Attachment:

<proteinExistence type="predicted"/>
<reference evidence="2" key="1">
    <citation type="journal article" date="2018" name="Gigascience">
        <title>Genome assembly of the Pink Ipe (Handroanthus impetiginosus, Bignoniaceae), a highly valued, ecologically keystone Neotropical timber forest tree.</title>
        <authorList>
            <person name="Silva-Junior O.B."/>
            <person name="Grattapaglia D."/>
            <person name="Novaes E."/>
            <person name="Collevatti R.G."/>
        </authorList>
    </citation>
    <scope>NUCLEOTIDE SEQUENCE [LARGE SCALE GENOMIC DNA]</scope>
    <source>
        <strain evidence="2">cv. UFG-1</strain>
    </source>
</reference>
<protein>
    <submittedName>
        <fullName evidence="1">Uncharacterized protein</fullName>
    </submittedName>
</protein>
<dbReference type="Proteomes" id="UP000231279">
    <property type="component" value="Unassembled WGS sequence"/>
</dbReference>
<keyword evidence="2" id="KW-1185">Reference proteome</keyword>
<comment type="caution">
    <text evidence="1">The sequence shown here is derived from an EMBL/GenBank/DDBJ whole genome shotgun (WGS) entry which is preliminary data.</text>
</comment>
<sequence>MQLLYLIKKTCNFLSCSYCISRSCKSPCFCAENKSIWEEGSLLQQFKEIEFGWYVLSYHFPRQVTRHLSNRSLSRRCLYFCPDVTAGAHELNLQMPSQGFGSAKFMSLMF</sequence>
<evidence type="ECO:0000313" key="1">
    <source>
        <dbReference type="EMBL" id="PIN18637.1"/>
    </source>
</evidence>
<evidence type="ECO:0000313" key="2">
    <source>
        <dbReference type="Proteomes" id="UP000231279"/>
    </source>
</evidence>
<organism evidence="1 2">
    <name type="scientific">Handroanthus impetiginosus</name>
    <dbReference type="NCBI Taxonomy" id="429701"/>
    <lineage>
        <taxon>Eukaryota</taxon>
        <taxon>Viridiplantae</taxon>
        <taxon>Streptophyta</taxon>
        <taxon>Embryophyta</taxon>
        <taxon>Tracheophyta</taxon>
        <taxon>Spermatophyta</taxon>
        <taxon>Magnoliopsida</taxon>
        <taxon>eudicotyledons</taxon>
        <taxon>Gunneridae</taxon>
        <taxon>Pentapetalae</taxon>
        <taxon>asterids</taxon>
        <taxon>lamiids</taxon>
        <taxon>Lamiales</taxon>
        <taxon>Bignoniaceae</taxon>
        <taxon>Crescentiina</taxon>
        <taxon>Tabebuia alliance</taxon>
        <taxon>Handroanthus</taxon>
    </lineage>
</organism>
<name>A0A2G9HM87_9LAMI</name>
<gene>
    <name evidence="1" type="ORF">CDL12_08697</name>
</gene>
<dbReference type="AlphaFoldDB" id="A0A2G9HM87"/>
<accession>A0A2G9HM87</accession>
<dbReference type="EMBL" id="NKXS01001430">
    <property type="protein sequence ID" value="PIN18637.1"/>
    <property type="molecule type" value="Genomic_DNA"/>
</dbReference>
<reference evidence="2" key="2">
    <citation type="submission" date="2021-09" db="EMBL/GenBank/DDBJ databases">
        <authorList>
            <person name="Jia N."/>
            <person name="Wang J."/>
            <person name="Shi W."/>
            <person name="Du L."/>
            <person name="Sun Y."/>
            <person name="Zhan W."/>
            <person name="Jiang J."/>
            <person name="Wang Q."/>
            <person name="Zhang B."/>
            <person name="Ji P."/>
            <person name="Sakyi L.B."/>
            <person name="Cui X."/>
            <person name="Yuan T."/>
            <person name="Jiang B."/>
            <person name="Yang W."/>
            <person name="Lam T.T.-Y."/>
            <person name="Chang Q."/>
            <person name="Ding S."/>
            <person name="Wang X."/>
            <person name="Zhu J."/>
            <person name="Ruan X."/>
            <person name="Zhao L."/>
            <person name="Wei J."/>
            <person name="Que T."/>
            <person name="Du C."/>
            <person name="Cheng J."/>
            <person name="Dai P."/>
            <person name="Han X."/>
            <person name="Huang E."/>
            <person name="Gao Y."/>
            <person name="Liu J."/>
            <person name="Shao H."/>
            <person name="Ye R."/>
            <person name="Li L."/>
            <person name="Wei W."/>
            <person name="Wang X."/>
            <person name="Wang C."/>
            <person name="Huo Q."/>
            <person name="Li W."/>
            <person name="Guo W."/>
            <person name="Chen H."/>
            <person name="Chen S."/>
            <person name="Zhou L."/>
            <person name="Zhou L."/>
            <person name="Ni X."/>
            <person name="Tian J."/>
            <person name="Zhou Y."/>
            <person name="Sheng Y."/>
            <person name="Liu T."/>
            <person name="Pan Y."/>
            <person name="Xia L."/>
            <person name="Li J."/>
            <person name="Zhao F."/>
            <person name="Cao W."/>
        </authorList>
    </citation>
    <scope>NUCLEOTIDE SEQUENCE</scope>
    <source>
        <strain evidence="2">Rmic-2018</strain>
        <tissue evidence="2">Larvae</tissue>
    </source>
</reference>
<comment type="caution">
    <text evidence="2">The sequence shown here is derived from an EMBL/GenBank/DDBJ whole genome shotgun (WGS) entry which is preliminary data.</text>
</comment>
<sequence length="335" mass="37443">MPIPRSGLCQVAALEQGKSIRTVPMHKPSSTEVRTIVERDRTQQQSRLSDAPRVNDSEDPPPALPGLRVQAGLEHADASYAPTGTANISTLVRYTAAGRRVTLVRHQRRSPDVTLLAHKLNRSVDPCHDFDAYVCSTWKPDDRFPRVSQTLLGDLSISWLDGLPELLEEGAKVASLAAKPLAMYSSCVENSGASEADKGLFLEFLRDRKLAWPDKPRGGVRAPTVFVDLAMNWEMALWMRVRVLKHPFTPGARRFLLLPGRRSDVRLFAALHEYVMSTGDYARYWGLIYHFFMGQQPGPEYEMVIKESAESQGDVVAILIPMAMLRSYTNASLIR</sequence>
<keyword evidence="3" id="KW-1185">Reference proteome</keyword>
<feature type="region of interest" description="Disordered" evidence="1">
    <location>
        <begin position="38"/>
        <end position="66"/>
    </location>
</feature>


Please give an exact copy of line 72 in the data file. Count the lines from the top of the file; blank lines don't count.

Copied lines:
</dbReference>